Sunday, January 29, 2012

He Whispered

The world seemed cold—smaller. He knew why—but didn't. How could he? He was sick. He needed his medication. But those pills terrified him.

They really did.

He looked at the bottle—looming. The word had new meaning—a spectre of an idea, its wings unfurled into the event horizon of a black hole, now just a reminder of past failures and past hopes extinguished by so many other capsules, swallowed in vain. But everything else was black, and everyone else was grey, and everything dark was white.

Something trembled in the distance - large, unfathomable, unpredictable.

"I'm sorry," he whispered.

The trembling and quaking continued, soon mirrored in his own knees, and they were as unsteady as the loaded cocktail of chemicals revolving around his brain, screaming, laughing, silent.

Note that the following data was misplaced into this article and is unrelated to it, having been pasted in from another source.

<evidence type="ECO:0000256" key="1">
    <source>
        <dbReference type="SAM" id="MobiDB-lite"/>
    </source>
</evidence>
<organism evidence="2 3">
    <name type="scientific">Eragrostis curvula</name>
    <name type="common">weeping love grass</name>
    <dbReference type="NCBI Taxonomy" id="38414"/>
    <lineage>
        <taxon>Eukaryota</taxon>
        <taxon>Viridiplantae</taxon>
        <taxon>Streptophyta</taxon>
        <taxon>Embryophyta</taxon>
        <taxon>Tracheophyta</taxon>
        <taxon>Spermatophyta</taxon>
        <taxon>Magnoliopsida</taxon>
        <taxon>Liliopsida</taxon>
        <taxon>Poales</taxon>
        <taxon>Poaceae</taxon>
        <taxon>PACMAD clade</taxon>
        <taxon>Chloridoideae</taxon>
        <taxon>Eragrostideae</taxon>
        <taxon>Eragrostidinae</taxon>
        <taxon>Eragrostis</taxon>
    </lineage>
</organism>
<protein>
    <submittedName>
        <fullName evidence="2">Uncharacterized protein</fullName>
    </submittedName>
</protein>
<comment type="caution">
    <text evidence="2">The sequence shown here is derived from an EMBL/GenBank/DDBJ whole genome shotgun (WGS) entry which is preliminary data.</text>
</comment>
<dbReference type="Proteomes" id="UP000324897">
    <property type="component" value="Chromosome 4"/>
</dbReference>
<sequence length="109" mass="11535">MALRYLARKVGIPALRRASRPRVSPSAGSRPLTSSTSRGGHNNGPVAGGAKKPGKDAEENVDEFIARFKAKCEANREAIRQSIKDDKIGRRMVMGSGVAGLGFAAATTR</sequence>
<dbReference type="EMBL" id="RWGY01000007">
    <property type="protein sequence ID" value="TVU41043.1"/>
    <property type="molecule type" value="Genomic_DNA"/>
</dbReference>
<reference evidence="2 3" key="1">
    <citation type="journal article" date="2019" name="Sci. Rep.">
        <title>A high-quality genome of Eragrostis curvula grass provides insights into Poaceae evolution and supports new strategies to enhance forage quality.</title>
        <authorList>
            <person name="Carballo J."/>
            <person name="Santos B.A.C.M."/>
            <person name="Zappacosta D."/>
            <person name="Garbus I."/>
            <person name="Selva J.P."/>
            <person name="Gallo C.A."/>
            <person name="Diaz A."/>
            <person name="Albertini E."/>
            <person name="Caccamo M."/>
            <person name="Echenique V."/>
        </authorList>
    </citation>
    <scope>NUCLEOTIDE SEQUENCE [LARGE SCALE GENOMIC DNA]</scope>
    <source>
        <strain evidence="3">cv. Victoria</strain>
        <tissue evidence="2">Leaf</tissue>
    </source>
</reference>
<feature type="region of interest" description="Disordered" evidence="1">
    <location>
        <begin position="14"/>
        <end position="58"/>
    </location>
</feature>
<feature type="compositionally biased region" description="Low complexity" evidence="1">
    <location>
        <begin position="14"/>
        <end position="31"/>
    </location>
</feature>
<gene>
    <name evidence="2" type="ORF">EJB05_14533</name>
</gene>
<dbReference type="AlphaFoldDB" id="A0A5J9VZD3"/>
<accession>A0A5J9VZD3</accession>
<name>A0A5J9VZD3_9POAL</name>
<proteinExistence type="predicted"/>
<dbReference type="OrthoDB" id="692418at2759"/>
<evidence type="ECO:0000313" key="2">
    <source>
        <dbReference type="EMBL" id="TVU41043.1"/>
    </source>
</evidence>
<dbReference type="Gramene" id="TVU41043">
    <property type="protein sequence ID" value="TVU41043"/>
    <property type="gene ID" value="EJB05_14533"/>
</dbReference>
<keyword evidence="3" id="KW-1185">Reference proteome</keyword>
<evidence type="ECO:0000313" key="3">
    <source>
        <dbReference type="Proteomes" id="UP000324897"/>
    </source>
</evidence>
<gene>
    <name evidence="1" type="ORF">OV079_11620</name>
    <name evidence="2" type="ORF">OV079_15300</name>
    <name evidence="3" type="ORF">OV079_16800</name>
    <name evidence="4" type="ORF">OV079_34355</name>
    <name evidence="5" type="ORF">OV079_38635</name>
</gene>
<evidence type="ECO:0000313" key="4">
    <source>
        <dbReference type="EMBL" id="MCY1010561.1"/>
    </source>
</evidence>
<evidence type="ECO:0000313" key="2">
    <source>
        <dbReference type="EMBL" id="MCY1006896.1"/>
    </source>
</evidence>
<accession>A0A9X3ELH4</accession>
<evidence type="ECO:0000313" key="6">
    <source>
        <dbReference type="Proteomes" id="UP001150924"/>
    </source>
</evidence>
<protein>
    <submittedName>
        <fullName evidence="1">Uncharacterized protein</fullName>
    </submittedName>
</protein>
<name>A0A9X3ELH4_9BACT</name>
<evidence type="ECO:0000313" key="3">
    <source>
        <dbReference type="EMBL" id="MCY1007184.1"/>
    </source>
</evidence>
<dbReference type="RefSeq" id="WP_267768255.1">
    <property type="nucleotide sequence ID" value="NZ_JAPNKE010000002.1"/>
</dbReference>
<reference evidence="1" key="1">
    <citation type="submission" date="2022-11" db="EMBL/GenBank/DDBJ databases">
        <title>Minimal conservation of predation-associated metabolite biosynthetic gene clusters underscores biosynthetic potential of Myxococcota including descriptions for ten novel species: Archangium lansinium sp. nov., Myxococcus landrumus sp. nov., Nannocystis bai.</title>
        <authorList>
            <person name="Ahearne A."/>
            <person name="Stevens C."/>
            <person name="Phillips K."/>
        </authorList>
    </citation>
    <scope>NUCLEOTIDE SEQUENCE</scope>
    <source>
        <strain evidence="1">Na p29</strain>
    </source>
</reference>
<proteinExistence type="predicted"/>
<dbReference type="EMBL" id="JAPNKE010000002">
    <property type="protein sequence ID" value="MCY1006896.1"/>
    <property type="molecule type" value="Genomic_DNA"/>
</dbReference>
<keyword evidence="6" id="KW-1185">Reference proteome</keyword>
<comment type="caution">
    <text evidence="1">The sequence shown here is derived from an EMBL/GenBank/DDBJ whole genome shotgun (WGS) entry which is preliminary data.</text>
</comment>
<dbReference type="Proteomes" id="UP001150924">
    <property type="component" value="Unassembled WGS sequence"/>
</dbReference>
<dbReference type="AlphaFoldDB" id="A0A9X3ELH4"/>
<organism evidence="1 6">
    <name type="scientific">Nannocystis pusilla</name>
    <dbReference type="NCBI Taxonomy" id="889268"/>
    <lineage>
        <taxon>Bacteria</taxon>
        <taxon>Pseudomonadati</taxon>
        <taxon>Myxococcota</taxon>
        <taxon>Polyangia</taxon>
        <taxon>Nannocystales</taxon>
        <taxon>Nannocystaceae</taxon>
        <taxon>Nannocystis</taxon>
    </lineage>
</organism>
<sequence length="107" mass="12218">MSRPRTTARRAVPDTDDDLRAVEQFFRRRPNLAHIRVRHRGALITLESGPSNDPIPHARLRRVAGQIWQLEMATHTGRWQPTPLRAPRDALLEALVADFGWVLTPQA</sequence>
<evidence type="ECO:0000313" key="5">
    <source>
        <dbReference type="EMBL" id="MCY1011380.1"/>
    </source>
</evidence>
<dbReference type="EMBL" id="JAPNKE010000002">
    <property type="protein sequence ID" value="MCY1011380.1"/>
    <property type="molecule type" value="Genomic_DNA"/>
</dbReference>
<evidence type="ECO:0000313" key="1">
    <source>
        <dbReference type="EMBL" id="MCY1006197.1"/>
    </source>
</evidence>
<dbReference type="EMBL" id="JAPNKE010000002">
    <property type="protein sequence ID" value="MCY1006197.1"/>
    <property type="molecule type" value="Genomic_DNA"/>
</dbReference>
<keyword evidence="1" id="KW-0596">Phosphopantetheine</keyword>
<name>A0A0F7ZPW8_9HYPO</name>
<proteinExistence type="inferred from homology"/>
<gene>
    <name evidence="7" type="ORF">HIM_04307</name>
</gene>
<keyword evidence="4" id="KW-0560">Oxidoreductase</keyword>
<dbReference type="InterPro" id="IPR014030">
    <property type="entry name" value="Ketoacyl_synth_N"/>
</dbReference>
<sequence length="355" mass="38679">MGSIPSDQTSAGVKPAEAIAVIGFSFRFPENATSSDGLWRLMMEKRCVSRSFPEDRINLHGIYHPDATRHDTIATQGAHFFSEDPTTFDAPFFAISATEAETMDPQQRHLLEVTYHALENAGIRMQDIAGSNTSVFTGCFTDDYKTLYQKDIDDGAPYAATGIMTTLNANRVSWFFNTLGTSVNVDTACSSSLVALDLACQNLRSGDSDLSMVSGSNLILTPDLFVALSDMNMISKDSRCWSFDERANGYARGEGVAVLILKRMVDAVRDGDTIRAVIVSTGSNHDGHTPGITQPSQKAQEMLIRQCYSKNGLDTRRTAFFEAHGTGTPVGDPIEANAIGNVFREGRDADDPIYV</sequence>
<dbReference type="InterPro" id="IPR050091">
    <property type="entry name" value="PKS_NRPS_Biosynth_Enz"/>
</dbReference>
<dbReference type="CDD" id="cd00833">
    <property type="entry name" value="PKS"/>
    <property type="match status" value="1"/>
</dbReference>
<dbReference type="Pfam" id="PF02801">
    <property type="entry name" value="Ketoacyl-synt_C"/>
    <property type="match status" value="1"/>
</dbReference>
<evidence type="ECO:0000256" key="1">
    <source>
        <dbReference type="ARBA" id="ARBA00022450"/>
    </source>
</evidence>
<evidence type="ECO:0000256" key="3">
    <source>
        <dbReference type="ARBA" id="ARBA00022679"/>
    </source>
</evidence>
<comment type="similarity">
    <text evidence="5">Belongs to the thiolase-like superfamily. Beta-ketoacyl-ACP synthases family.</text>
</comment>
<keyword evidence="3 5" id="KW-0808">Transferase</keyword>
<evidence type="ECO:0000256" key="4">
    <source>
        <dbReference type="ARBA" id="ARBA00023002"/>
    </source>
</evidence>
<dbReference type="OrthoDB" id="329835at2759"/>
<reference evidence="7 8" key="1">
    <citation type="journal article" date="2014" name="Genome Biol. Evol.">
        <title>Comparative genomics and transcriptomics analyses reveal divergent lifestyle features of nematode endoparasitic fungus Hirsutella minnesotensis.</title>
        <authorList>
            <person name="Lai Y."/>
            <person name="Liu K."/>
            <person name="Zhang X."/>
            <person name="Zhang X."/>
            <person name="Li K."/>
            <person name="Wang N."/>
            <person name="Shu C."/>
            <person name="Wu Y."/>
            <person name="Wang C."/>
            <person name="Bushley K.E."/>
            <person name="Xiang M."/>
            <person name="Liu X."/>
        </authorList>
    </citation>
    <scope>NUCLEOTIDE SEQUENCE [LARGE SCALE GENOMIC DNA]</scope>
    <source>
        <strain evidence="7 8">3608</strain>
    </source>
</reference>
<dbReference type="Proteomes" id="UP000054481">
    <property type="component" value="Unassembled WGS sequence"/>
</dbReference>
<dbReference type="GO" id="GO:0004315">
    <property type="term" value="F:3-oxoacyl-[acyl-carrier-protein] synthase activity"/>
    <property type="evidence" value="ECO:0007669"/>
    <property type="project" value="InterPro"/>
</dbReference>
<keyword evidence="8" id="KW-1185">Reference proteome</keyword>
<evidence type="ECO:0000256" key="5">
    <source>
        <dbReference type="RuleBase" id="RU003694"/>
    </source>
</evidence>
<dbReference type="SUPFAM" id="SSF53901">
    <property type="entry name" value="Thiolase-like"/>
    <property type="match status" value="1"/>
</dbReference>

"It's cold out," he whispered. He said this because he knew the world was growing cold now. "It's cold."

The memories—the people?—were beyond recollection. All he could remember was the inches of pain, marked one by one, anniversary by anniversary, mark by mark. Some of them were now visible, some were ghosts of their past pain. They all had stories, and there were many stories to tell—the climax, inevitable—the ultimate scar.

But he instead looked at the pills—swept them into his drawer. He denied the neurochemistry, he ignored the prescribed suggestions, and just swallowed the invisible pill he'd held all along—the pill some called suicide, others called dissociation, and some even called life.

The best revenge is bringing suffering to those who deserve it, he thought. But no one had ever made enough of an impression to deserve it.